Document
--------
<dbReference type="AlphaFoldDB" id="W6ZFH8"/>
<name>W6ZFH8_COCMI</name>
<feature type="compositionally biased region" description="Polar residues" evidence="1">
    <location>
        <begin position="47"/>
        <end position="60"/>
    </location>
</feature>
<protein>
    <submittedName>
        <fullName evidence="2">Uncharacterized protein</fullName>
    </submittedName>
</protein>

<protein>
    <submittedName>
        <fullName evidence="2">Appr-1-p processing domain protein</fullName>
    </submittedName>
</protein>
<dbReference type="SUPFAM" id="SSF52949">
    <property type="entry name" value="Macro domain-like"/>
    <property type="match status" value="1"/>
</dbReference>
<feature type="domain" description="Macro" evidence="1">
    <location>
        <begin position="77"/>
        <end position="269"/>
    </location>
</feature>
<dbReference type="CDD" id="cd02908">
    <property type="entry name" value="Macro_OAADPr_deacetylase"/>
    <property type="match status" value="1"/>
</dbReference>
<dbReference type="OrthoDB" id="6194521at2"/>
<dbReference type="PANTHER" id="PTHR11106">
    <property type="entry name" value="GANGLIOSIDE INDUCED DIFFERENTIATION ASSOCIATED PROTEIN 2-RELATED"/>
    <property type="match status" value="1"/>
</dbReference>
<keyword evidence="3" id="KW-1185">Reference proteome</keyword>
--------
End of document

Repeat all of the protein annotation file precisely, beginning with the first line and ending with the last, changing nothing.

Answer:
<dbReference type="AlphaFoldDB" id="W6ZFH8"/>
<name>W6ZFH8_COCMI</name>
<feature type="compositionally biased region" description="Polar residues" evidence="1">
    <location>
        <begin position="47"/>
        <end position="60"/>
    </location>
</feature>
<protein>
    <submittedName>
        <fullName evidence="2">Uncharacterized protein</fullName>
    </submittedName>
</protein>

<protein>
    <submittedName>
        <fullName evidence="2">Appr-1-p processing domain protein</fullName>
    </submittedName>
</protein>
<dbReference type="SUPFAM" id="SSF52949">
    <property type="entry name" value="Macro domain-like"/>
    <property type="match status" value="1"/>
</dbReference>
<feature type="domain" description="Macro" evidence="1">
    <location>
        <begin position="77"/>
        <end position="269"/>
    </location>
</feature>
<dbReference type="CDD" id="cd02908">
    <property type="entry name" value="Macro_OAADPr_deacetylase"/>
    <property type="match status" value="1"/>
</dbReference>
<dbReference type="OrthoDB" id="6194521at2"/>
<dbReference type="PANTHER" id="PTHR11106">
    <property type="entry name" value="GANGLIOSIDE INDUCED DIFFERENTIATION ASSOCIATED PROTEIN 2-RELATED"/>
    <property type="match status" value="1"/>
</dbReference>
<keyword evidence="3" id="KW-1185">Reference proteome</keyword>